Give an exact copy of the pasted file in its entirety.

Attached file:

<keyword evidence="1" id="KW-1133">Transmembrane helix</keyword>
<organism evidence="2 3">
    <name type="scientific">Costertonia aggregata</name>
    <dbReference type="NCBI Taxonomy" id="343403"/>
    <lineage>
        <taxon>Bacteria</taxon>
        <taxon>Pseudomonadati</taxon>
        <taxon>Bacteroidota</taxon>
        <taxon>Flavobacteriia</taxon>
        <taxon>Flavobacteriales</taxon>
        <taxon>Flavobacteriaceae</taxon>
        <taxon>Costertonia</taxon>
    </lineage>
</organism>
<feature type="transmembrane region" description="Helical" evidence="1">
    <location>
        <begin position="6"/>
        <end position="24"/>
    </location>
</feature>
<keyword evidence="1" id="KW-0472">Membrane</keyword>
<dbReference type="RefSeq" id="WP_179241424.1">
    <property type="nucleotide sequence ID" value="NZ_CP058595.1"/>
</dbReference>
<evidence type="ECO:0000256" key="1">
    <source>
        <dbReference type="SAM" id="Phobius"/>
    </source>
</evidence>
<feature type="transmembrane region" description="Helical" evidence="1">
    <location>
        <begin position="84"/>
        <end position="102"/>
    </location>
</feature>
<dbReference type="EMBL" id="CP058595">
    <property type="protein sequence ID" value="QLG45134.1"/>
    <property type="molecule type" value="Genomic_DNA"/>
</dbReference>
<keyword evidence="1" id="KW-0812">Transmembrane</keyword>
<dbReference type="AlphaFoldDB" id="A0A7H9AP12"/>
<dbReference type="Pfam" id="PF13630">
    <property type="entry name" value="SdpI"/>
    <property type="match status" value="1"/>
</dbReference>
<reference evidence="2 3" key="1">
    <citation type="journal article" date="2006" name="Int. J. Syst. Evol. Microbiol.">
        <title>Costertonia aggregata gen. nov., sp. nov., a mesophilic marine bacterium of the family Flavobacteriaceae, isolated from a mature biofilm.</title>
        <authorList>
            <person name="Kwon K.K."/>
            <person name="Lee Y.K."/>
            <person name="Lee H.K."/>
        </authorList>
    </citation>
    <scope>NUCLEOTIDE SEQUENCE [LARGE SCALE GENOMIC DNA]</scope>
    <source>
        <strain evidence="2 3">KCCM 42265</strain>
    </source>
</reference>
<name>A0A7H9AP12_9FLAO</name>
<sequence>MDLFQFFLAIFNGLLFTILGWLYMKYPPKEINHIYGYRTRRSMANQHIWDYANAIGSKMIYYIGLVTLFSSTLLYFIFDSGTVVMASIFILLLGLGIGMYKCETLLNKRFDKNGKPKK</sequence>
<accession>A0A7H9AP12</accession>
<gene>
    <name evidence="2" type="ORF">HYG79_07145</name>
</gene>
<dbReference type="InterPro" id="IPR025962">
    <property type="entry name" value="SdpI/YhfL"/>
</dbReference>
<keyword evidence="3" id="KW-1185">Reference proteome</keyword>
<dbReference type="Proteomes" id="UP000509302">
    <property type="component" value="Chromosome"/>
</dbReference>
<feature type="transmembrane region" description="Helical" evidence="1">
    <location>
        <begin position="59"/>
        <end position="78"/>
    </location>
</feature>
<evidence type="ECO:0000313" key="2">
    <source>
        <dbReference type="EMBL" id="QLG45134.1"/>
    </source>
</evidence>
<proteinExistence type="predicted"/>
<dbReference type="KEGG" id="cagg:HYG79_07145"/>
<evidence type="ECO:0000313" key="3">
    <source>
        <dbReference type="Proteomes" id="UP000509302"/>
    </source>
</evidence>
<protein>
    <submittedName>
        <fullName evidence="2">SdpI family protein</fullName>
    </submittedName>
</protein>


<keyword evidence="1" id="KW-1133">Transmembrane helix</keyword>
<organism evidence="2 3">
    <name type="scientific">Costertonia aggregata</name>
    <dbReference type="NCBI Taxonomy" id="343403"/>
    <lineage>
        <taxon>Bacteria</taxon>
        <taxon>Pseudomonadati</taxon>
        <taxon>Bacteroidota</taxon>
        <taxon>Flavobacteriia</taxon>
        <taxon>Flavobacteriales</taxon>
        <taxon>Flavobacteriaceae</taxon>
        <taxon>Costertonia</taxon>
    </lineage>
</organism>
<feature type="transmembrane region" description="Helical" evidence="1">
    <location>
        <begin position="6"/>
        <end position="24"/>
    </location>
</feature>
<keyword evidence="1" id="KW-0472">Membrane</keyword>
<dbReference type="RefSeq" id="WP_179241424.1">
    <property type="nucleotide sequence ID" value="NZ_CP058595.1"/>
</dbReference>
<evidence type="ECO:0000256" key="1">
    <source>
        <dbReference type="SAM" id="Phobius"/>
    </source>
</evidence>
<feature type="transmembrane region" description="Helical" evidence="1">
    <location>
        <begin position="84"/>
        <end position="102"/>
    </location>
</feature>
<dbReference type="EMBL" id="CP058595">
    <property type="protein sequence ID" value="QLG45134.1"/>
    <property type="molecule type" value="Genomic_DNA"/>
</dbReference>
<keyword evidence="1" id="KW-0812">Transmembrane</keyword>
<dbReference type="AlphaFoldDB" id="A0A7H9AP12"/>
<dbReference type="Pfam" id="PF13630">
    <property type="entry name" value="SdpI"/>
    <property type="match status" value="1"/>
</dbReference>
<reference evidence="2 3" key="1">
    <citation type="journal article" date="2006" name="Int. J. Syst. Evol. Microbiol.">
        <title>Costertonia aggregata gen. nov., sp. nov., a mesophilic marine bacterium of the family Flavobacteriaceae, isolated from a mature biofilm.</title>
        <authorList>
            <person name="Kwon K.K."/>
            <person name="Lee Y.K."/>
            <person name="Lee H.K."/>
        </authorList>
    </citation>
    <scope>NUCLEOTIDE SEQUENCE [LARGE SCALE GENOMIC DNA]</scope>
    <source>
        <strain evidence="2 3">KCCM 42265</strain>
    </source>
</reference>
<name>A0A7H9AP12_9FLAO</name>
<sequence>MDLFQFFLAIFNGLLFTILGWLYMKYPPKEINHIYGYRTRRSMANQHIWDYANAIGSKMIYYIGLVTLFSSTLLYFIFDSGTVVMASIFILLLGLGIGMYKCETLLNKRFDKNGKPKK</sequence>
<accession>A0A7H9AP12</accession>
<gene>
    <name evidence="2" type="ORF">HYG79_07145</name>
</gene>
<dbReference type="InterPro" id="IPR025962">
    <property type="entry name" value="SdpI/YhfL"/>
</dbReference>
<keyword evidence="3" id="KW-1185">Reference proteome</keyword>
<dbReference type="Proteomes" id="UP000509302">
    <property type="component" value="Chromosome"/>
</dbReference>
<feature type="transmembrane region" description="Helical" evidence="1">
    <location>
        <begin position="59"/>
        <end position="78"/>
    </location>
</feature>
<evidence type="ECO:0000313" key="2">
    <source>
        <dbReference type="EMBL" id="QLG45134.1"/>
    </source>
</evidence>
<proteinExistence type="predicted"/>
<dbReference type="KEGG" id="cagg:HYG79_07145"/>
<evidence type="ECO:0000313" key="3">
    <source>
        <dbReference type="Proteomes" id="UP000509302"/>
    </source>
</evidence>
<protein>
    <submittedName>
        <fullName evidence="2">SdpI family protein</fullName>
    </submittedName>
</protein>